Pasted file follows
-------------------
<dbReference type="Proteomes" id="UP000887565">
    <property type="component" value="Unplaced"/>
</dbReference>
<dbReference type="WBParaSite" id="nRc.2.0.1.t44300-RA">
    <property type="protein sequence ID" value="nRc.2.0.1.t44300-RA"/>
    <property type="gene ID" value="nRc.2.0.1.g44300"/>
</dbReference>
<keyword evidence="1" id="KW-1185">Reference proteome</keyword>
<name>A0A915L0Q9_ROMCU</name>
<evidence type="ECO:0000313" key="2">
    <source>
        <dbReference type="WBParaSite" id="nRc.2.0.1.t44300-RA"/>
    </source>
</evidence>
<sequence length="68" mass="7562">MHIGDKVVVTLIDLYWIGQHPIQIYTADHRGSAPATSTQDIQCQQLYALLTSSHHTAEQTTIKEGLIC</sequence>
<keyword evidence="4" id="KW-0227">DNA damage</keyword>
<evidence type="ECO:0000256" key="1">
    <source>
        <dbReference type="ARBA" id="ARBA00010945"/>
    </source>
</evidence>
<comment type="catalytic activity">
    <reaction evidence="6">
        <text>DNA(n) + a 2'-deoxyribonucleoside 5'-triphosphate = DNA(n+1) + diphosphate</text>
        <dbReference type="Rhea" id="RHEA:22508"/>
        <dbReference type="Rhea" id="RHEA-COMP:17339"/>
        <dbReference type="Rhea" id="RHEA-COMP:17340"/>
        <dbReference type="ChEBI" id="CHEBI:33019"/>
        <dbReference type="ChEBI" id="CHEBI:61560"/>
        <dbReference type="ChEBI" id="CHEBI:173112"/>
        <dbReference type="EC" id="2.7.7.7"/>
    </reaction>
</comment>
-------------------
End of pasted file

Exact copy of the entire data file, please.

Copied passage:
<dbReference type="Proteomes" id="UP000887565">
    <property type="component" value="Unplaced"/>
</dbReference>
<dbReference type="WBParaSite" id="nRc.2.0.1.t44300-RA">
    <property type="protein sequence ID" value="nRc.2.0.1.t44300-RA"/>
    <property type="gene ID" value="nRc.2.0.1.g44300"/>
</dbReference>
<keyword evidence="1" id="KW-1185">Reference proteome</keyword>
<name>A0A915L0Q9_ROMCU</name>
<evidence type="ECO:0000313" key="2">
    <source>
        <dbReference type="WBParaSite" id="nRc.2.0.1.t44300-RA"/>
    </source>
</evidence>
<sequence length="68" mass="7562">MHIGDKVVVTLIDLYWIGQHPIQIYTADHRGSAPATSTQDIQCQQLYALLTSSHHTAEQTTIKEGLIC</sequence>
<keyword evidence="4" id="KW-0227">DNA damage</keyword>
<evidence type="ECO:0000256" key="1">
    <source>
        <dbReference type="ARBA" id="ARBA00010945"/>
    </source>
</evidence>
<comment type="catalytic activity">
    <reaction evidence="6">
        <text>DNA(n) + a 2'-deoxyribonucleoside 5'-triphosphate = DNA(n+1) + diphosphate</text>
        <dbReference type="Rhea" id="RHEA:22508"/>
        <dbReference type="Rhea" id="RHEA-COMP:17339"/>
        <dbReference type="Rhea" id="RHEA-COMP:17340"/>
        <dbReference type="ChEBI" id="CHEBI:33019"/>
        <dbReference type="ChEBI" id="CHEBI:61560"/>
        <dbReference type="ChEBI" id="CHEBI:173112"/>
        <dbReference type="EC" id="2.7.7.7"/>
    </reaction>
</comment>